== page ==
Buemi wary of “dangerous” amateurs, wet conditions
The Swiss driver believes that getting through the traffic without incident will be the key to a race that is forecast to be affected by rain for much of its duration.
He has admitted to concerns about the amateur drivers and in particular the rookies, who have had less track time ahead of this year’s rescheduled race as a result of the cancellation of the traditional pre-event track day.
“I’m going into the race thinking it is a survival race,” said Buemi, who shares the #8 Toyota TS050 Hybrid with Kazuki Nakajima and Brendon Hartley.
“Contact could happen much more easily than it did in the past and I will try to go with an extra margin [when passing slower cars].
“A professional driver when he gets to Le Mans starts at a very good level, but the amateurs haven’t had the test day and been able to think about it before they come back.”
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Buemi suggested that the problem of negotiating amateur drivers in the LMP2 and GTE Am classes will be exacerbated by the longer period of darkness in this year’s double-points round of the FIA World Endurance Championship.
“It is so difficult with the amateurs in the night,” he said. “They take such a big margin, they don’t know where to go, they drive in the middle [of the track], it is really dangerous.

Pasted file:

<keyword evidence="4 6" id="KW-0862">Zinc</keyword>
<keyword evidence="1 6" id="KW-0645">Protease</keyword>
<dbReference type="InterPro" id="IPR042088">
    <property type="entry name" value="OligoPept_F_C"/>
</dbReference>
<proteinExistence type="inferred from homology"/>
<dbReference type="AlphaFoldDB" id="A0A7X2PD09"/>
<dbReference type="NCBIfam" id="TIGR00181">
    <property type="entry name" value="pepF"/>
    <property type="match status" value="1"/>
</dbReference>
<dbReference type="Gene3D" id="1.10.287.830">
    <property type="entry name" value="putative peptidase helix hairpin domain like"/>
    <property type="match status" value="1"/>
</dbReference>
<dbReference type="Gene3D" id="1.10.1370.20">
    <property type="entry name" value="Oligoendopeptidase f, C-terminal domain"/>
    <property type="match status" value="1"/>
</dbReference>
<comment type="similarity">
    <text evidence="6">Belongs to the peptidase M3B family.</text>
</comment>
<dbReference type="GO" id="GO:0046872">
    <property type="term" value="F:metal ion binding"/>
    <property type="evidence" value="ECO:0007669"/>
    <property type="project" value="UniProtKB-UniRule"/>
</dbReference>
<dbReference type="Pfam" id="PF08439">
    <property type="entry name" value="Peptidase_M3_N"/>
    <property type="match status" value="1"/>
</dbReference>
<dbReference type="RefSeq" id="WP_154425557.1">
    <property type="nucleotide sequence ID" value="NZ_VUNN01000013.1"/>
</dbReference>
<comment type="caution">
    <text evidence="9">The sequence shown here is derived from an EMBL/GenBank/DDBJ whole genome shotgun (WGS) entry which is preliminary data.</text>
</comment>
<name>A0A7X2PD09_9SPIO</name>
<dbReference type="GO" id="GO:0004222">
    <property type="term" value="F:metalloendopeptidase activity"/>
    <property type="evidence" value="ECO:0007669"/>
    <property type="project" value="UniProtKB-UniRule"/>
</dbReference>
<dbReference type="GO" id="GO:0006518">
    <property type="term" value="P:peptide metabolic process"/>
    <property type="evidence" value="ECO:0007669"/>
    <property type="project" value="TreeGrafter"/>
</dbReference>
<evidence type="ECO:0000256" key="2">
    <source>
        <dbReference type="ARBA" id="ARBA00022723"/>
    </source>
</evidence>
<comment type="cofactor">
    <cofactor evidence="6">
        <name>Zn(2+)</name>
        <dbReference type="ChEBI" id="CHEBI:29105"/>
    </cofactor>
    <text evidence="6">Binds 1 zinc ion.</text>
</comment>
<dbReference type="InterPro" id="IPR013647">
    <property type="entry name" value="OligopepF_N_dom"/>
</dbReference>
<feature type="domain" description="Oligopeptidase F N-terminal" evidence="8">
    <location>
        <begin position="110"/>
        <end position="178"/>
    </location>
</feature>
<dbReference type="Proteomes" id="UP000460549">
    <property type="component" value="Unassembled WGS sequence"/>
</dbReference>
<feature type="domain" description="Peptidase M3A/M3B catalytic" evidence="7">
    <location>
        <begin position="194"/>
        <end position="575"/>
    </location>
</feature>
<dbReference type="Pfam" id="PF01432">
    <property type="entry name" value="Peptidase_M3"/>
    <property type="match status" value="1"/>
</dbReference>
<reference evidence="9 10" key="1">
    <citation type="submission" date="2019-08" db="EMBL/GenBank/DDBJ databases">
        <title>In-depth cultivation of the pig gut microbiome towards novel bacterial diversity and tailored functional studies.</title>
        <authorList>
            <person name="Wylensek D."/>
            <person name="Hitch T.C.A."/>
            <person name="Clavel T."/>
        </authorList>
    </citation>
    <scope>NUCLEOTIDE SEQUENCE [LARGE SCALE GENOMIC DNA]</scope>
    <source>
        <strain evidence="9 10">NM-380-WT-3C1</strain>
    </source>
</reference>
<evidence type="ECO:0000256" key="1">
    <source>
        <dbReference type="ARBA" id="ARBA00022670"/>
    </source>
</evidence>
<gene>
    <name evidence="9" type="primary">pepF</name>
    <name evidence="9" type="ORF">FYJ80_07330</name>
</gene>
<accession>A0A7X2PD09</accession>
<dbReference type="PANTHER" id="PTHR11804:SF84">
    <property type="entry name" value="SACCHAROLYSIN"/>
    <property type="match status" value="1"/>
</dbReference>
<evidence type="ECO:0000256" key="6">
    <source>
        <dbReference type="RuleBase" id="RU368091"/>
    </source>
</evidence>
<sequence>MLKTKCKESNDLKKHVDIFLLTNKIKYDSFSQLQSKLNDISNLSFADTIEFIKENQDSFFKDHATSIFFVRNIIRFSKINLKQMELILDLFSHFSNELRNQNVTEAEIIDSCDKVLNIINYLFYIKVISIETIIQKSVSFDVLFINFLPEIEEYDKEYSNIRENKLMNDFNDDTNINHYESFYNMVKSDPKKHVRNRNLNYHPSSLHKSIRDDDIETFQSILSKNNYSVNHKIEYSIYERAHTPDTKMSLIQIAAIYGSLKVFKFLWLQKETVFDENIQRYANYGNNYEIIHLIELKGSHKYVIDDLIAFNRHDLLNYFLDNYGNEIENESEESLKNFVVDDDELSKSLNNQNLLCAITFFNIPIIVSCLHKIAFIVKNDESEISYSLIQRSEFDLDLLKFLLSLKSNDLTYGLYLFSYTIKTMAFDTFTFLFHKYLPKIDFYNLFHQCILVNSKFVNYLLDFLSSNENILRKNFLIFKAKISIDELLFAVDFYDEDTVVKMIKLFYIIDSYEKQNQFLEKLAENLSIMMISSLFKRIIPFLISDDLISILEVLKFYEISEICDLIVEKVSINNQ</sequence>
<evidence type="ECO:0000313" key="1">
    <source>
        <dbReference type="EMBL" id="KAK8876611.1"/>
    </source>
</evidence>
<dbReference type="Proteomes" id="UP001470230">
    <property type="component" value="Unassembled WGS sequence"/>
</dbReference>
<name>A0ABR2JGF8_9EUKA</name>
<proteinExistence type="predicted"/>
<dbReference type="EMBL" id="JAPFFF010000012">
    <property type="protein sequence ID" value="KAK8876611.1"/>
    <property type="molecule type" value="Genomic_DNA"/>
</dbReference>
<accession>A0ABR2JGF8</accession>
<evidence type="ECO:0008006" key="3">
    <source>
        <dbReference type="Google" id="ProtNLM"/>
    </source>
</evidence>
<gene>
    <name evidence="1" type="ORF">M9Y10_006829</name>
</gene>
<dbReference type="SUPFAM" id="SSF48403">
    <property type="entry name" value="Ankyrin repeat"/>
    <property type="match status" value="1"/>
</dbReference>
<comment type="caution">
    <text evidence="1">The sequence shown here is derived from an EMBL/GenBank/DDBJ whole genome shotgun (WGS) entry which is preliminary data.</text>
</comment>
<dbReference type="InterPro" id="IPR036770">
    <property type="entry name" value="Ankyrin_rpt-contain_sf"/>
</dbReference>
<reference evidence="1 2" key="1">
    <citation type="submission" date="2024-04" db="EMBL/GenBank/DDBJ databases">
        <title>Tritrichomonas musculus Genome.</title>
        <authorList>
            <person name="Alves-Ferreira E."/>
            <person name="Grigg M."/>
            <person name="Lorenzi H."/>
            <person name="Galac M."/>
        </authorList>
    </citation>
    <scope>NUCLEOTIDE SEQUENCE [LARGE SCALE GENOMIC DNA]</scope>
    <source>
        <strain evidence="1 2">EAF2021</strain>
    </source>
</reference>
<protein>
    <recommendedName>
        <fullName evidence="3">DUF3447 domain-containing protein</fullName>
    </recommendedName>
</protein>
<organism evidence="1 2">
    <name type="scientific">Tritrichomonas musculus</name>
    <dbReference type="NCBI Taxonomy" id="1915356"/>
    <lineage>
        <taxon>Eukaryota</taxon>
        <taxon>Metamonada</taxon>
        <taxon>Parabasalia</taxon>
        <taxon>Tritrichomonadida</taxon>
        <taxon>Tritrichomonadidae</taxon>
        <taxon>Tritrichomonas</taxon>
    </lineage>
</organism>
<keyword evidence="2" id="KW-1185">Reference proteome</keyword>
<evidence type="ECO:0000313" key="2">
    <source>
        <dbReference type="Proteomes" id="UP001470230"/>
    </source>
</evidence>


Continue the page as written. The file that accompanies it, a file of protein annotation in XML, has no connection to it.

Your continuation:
“Sometimes they move, but most of the time they move too late and that can create an accident. They need to stick to their racing line as much as possible and we can drive around them.”
Hartley said that he hoped that the amateurs will become more accustomed to the track and the conditions as the race wears on.
“It has certainly felt that there are a few more newcomers out there this year,” he said.
“We’ve all been new to Le Mans and it takes a while to get up to speed, but hopefully during the race they will figure it out and understand where we are going to go [when passing].”
Toyota Gazoo Racing Europe technical director Pascal Vasselon revealed that he is briefing his drivers to be extra vigilant in traffic this year.
“That has been part of our briefing with our drivers, that this year there are a lot of rookie drivers and they need to take care,” he said.
There are almost 40 Le Mans rookies on the entry for this year’s race, while the two pro-am classes, LMP2 and GTE Am, make up a higher proportion of the field than in previous years.
There are 24 P2 cars compared with 20 last year, and 22 GTE Am entries versus 17 at Le Mans in 2019, with the LMP1 and GTE Pro classes both shrinking from their 2019 levels.
It is possible that it will start raining as early as 7pm, most likely with thunderstorms, and the percentage chance of rain will increase through the night.
Forecasts suggest a dry period of the race just after dawn on Sunday, with a brief return of rain later in the morning. The race starts at 2:30pm local time.